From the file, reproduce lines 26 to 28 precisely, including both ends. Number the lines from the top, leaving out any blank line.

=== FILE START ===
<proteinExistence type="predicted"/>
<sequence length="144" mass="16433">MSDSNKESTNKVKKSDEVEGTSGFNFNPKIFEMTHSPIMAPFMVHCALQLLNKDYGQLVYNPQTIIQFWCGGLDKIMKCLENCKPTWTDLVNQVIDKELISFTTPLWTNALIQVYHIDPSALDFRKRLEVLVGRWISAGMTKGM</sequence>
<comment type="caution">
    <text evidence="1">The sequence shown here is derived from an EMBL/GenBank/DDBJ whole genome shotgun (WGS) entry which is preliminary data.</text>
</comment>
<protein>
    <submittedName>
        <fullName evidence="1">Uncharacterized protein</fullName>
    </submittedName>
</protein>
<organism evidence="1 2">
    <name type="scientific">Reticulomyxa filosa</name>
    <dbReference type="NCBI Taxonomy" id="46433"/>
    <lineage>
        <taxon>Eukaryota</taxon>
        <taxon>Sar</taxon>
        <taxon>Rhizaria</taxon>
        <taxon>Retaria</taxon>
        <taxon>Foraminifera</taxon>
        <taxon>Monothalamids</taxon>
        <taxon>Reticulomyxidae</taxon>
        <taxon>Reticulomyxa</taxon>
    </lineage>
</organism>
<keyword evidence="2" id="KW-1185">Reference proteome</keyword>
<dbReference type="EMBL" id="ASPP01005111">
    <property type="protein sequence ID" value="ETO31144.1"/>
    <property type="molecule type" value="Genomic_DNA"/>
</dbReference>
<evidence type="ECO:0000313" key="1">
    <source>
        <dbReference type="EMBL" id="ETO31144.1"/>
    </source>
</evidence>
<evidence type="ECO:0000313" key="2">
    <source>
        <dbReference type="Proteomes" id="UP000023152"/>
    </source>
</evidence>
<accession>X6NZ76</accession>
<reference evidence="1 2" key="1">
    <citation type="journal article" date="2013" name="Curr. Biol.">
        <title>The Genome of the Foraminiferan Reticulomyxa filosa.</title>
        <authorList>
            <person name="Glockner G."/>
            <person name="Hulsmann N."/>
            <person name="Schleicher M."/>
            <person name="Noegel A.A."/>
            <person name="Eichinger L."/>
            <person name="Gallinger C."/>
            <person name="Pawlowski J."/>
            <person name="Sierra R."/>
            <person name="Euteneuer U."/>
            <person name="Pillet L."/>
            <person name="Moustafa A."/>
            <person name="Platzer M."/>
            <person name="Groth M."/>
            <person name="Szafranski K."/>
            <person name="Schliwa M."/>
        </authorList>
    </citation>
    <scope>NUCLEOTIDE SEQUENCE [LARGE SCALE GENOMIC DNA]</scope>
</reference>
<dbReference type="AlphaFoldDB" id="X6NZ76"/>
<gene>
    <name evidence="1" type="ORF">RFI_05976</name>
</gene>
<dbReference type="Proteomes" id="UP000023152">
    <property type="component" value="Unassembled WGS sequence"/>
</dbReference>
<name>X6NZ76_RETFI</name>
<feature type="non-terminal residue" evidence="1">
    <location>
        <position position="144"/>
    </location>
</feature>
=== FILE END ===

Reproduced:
<dbReference type="EMBL" id="ASPP01005111">
    <property type="protein sequence ID" value="ETO31144.1"/>
    <property type="molecule type" value="Genomic_DNA"/>